Mark Pattison
Catholic News Service
September 1, 2021 // National

Media literacy helps ‘contain the fire hose’ of media bombardment

Mark Pattison
Catholic News Service

Juma Inniss is seen in this undated photo. He is an adviser to Media Literacy Now, the leading grassroots organization for media literacy legislation in the United States. (CNS photo/courtesy Juma Inniss)

WASHINGTON (CNS) — How many hours are you interacting with media each day? It may be more than you think.

It’s one thing to surf the internet. It’s another to binge-watch a favorite TV show, or to slap on those noise-canceling headphones and listen to your favorite music while working. Or, maybe you borrowed an armful of books from the library with an aim to stay planted in your chair while getting up only for meals and such.

Common Sense Media says the average teenager spends nine hours each day with entertainment media.

It’s all part of a “fire hose” of media blasting away at us, said Boston media literacy educator Juma Inniss, who also is an adviser to Media Literacy Now, the leading grassroots organization for media literacy legislation in the United States.

Part of learning media literacy, Inniss said during an Aug. 18 online talk he called “Media Literacy 101,” is to “contain the fire hose.”

As important as media literacy is for adults, it’s even more consequential for adolescents, which Inniss called “the second most impressionable life stage in human life” apart from age 2.

He cited research by the Center for Media and Child Health in Boston, which found that teens who listen to more sexualized lyrics and watch more music videos with sexualized lyrics were more likely to have more sex partners and contract more sexually transmitted infections than those who did not.

“Music is actually the only media that influence our emotions in an active or passive manner,” Inniss said. “Listening to pro-social lyrics can increase empathy and pro-social behavior,” adding, “The messages in that song can still influence us without our permission,” even when doing seemingly mundane tasks, like cleaning the house.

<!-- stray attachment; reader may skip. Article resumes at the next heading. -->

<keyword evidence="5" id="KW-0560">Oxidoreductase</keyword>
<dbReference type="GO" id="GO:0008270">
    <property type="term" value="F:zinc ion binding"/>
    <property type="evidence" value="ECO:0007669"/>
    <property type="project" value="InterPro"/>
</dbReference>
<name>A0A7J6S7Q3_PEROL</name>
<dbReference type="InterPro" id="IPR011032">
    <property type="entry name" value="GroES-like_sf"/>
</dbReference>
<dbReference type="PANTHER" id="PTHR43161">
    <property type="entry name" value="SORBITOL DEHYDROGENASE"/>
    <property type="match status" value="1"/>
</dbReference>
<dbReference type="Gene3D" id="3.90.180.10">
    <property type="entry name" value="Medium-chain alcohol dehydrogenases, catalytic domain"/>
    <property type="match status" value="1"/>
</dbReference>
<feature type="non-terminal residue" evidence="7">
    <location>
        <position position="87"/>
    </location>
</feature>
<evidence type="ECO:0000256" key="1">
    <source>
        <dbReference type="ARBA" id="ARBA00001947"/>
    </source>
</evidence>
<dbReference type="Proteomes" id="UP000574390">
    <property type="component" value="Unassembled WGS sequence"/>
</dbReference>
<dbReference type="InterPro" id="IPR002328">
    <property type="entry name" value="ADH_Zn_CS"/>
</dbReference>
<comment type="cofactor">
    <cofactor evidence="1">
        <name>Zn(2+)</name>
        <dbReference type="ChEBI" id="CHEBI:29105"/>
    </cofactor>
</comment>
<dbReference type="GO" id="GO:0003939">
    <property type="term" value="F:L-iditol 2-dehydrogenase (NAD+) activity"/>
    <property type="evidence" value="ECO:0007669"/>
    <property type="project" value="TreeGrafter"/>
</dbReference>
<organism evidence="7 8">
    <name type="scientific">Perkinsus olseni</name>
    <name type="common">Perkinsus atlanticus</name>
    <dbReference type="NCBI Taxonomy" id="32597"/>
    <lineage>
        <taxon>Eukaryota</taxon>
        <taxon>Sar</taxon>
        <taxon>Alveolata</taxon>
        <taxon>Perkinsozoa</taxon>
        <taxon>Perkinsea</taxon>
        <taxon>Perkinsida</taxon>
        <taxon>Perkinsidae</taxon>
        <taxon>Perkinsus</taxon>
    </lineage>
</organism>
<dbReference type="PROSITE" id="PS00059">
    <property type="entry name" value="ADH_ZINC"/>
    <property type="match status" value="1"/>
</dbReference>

It’s not just audio, but video, he cautioned. “Thirty years of research have concluded that viewing media violence leads to increased aggressive attitudes and behaviors,” Inniss said. He cited such evidence as the number of mass shootings in the United States and the parade of deaths caused by gun violence.

“It’s not a coincidence,” he said. “Our culture is changing. Our value systems are changing, and what we’re getting accustomed to is changing.”

Inniss also tackled one of the hottest potatoes in the media landscape in recent years: fake news.

“One in five adolescents believe the information they find online through Google and Bing is true,” he said, although it was not adolescents who were solely responsible for the 8.7 million shares, reactions and comments for fake news in presidential election stories posted on Facebook in 2016, when Donald Trump won the presidency.

“Just 27% of adults reported being very confident they would detect real news from fake news,” Inniss said. “In the same study, youth reported 44% confidence in being able to detect fake news. … It’s reaching out and affecting us all in myriad ways.”

Excessive media screen time has been linked to both physical and psycho-emotional consequences among youth, from obesity to suicide, according to Inniss.

“Researchers have also found that too much screen time can have a neurological effect on the adolescent brain similar to heroin addiction,” he said, adding that one research project involving brain mapping of a heroin addict and screen-addicted adolescent found that “their brain patterns were similar.”

That’s where media literacy comes in, Inniss said. “Media literacy can help you think critically and gain more control over the way media messages influence you,” he said, “not just to take action, but one of the core benefits is that we can gain control over the media messages that influence us. … Media literacy can help us make better life choices.”

For those interested in becoming more media literate, there are “five core questions” anyone can ask themselves, Inniss said.

They are: Who created this message? What creative techniques are used to attract my attention? How might different people understand this message differently from me? What lifestyles, values and points of view are represented in, or omitted from, this message? And, why is this message being sent?

“A lot of media messages are created for one of two reasons: profit or power,” Innis said. The questions are not meant to be reflective of “a cynical mindset,” he added, but “a critical thinking mindset that doesn’t take life at face value. It requires us to go deeper.”

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